On accepting projects

In the course of my almost two decades in the translation industry, I have had immense fluctuation in the volume and frequency of job offers sent to me by my regular, occasional and one-time clients based all over the world. Yet the likelihood of my readiness to accept a project drew a more or less steady line toward accepting less. This decrease, however, was accompanied by an increase in quality, a virtual disappearance of risk and closer control over the entire translation process.

My attitude toward accepting projects (either as a freelancer initially or a translation company director later on) shifted from accepting virtually everything offered to me to accepting a mere fraction of the number of projects offered to me, without losing revenues.

When I started out as a freelancer in 1997 at the age of 22 during university, I was reckless. My voracity to accept all projects offered to me knew no boundaries. I was primarily a Hungarian into English translator but I went as far as accepting German into English and German into Hungarian projects despite my limited German knowledge. I even did some interpretation in German, and luckily, I got away with it.

After a while, as I became more and more experienced in the language industry, I founded a multilingual translation agency and my focus gradually shifted from performing freelance translation work to project management. Having always been a one-person company employing a number of local and international freelancers, I enjoyed communicating and dealing with people from across the globe, proofreading their into-English translations and discussing challenging linguistic issues with the ones who were theoretically oriented.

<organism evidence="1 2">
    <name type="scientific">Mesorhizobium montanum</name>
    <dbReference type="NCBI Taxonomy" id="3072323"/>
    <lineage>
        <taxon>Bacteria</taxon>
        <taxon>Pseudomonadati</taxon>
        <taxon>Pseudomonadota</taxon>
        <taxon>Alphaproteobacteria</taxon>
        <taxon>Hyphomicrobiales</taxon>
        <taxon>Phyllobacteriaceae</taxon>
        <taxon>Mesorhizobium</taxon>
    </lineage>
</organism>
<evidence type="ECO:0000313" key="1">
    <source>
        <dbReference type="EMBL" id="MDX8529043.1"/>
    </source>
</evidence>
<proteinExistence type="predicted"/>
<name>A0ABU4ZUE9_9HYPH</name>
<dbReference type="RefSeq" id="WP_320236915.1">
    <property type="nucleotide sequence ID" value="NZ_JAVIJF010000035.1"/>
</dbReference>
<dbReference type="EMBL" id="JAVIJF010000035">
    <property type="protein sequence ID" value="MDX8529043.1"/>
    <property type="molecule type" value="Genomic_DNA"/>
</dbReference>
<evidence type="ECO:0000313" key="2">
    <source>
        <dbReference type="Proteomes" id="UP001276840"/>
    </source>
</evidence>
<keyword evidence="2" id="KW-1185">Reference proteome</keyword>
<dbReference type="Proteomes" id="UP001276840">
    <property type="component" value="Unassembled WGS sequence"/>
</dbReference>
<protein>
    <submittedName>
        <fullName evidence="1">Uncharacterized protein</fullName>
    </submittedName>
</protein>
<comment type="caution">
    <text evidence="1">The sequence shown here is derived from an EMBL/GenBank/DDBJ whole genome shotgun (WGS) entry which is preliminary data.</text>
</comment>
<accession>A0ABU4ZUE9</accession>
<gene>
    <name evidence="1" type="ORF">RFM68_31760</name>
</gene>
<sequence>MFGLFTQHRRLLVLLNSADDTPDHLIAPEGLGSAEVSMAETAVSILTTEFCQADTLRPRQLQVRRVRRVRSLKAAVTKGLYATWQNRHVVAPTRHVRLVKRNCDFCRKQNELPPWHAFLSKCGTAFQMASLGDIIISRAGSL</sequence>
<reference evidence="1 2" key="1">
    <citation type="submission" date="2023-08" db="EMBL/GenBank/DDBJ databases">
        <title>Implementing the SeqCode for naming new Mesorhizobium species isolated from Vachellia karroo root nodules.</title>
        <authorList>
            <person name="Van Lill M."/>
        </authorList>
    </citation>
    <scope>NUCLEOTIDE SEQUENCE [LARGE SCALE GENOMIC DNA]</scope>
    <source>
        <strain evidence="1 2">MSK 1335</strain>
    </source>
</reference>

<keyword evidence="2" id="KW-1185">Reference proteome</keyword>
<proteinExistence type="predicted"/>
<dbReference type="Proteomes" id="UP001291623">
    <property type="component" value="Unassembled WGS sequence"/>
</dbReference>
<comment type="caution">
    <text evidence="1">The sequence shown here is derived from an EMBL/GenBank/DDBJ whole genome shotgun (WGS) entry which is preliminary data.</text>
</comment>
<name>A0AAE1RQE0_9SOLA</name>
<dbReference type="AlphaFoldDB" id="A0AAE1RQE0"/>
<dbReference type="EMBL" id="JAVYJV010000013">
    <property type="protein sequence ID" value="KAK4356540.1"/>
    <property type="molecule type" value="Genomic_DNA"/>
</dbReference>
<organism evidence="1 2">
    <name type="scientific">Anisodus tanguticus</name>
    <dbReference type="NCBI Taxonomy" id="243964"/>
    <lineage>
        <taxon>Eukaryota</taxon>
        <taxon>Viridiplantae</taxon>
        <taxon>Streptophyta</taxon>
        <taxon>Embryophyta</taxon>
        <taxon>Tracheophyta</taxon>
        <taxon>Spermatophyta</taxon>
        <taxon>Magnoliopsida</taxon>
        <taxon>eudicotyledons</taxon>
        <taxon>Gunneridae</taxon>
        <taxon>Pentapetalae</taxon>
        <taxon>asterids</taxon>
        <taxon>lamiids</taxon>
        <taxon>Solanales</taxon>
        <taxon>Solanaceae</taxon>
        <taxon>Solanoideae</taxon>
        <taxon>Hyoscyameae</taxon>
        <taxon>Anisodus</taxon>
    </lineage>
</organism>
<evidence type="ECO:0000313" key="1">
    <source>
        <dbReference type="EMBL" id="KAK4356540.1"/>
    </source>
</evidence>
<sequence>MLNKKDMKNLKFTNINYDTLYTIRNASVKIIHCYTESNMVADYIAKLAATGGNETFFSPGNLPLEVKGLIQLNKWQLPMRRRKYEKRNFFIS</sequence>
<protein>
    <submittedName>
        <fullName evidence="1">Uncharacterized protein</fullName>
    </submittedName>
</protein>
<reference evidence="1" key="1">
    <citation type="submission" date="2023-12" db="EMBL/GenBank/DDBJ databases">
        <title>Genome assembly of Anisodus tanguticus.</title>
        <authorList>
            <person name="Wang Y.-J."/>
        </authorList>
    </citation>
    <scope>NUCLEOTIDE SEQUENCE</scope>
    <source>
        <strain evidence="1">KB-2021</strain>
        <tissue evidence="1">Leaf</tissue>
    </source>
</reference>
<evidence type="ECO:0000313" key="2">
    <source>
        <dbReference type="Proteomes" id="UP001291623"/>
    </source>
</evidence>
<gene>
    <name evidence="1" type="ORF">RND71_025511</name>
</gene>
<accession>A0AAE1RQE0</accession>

Around the year 2002, my company had freelancers representing a total of 256 languages and even more dialects. That must have been the peak of my career in terms of the volume of work accepted, as well as the number of subject matters and languages actively covered. However, things started to take a definite turn toward accepting fewer languages, fewer subject matters and less volume as I gradually realized that I could make the same revenues in a more specialized and, therefore, significantly safer manner as well.